Other fundamental differences include vesting schedules, expiration terms, dividends, and taxation.  Both options and RSUs have three-year vesting schedules, but options become one-third vested each year and RSUs fully vest only after the third year.  Options expire ten years from the grant date while RSUs have no expiration.  RSUs entitle you to receive dividends accrued during the vesting period and are paid at the vest date, whereas options do not include the benefit of dividends.

Finally, a note on taxes:  Both non-qualified options and RSUs are taxed as ordinary income – at vesting for RSUs and upon exercise for options.  The time between vesting and expiration provides flexibility as to when the income from options is realized.

Table 1:

Valuation of RSUs and Stock Options

Chart 1 illustrates how RSUs and options create value.  On the date of the grant, options have no value because the strike price equals the market price and the RSU value equals the share price on that day.  Because of the option’s leverage, as the stock price rises the option value increases faster than the RSU value.  If the stock price increases sufficiently, the option value will exceed that of the RSU (See Year 5 in Chart 1).    Stock performance determines the point at which an option’s value will overtake an RSU.   Chart 1 builds on a consistent annual increase in 3M’s stock price, which is never the case in reality.  Annual returns can be above or below the averages in any given year.  To help understand the risk factors it is helpful to examine historical performance.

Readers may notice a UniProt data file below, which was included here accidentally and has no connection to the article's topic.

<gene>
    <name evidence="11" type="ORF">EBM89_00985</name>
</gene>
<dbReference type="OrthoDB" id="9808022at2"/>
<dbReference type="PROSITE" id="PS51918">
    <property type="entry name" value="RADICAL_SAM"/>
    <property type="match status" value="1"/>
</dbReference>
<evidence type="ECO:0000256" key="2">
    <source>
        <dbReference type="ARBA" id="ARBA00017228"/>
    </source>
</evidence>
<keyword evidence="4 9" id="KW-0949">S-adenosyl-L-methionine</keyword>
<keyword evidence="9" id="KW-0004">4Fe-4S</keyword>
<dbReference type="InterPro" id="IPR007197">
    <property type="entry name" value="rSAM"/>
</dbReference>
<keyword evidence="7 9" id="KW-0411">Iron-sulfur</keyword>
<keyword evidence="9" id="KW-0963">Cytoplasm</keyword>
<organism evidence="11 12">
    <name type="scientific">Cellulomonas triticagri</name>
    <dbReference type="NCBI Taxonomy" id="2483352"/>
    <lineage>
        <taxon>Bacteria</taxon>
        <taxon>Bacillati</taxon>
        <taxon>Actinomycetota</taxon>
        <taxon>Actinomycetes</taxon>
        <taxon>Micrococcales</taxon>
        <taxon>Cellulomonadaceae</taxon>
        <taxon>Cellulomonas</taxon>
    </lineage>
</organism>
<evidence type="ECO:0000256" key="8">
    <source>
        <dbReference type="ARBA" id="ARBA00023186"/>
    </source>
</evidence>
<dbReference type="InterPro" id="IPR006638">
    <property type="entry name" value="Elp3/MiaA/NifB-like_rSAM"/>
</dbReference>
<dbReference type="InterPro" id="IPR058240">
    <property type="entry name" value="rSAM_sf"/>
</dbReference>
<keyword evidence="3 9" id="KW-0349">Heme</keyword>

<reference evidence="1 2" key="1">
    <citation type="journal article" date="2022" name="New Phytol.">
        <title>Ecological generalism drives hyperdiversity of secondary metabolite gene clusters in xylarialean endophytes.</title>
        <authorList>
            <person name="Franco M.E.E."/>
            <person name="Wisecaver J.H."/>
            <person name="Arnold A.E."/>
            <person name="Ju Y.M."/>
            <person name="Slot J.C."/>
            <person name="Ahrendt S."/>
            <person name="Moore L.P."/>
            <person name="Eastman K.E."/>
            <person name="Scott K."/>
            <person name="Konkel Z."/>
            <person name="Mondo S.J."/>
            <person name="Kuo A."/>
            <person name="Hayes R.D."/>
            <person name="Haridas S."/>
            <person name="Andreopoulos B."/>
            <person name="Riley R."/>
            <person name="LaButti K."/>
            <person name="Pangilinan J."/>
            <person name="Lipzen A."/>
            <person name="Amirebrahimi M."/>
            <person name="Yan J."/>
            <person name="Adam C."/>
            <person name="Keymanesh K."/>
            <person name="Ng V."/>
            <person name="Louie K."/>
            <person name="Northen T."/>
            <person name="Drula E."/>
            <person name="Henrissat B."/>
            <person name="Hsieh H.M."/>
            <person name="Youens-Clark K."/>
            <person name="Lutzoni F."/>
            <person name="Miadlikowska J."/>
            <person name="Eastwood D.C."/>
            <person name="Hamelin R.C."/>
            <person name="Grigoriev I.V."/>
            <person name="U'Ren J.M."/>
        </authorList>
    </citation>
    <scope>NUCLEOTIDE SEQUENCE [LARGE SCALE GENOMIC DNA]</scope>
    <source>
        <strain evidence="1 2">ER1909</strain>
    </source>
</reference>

Chart 1:

During the last 40 years, 3M’s stock has averaged a total return of 11.1% per year including dividends.   Despite the long-term positive performance, there have been periods when returns have been significantly lower and even negative.  Chart 2 provides a summary of those variations in returns.   Since 1970, in 75% of all rolling five-year periods 3M stock returned greater than 5% annually.   In 90% of all rolling ten-year periods, 3M stock returned greater than 5% annually.

Chart 2:

Stock returns tend to be smoother over long periods, but short-term returns can fluctuate greatly as illustrated in Chart 3.  As mentioned, over the past 40 years, 3M stock earned a total return of 11.1% annually.  In the last five years, however, 3M stock has risen over 17% per year, but that came on the heels of a five-year period in which the stock returned less than 2% per year.

Chart 3:

Valuation Comparison using Actual Returns from 2004 to 2014

Return variability determines the magnitude of the value of options and RSUs.  The actual experience of 3M’s 2004 and 2009 LTIP grants reflect these different return patterns (See Chart 4 –RSUs are hypothetical in this example as they were not issued until 2007).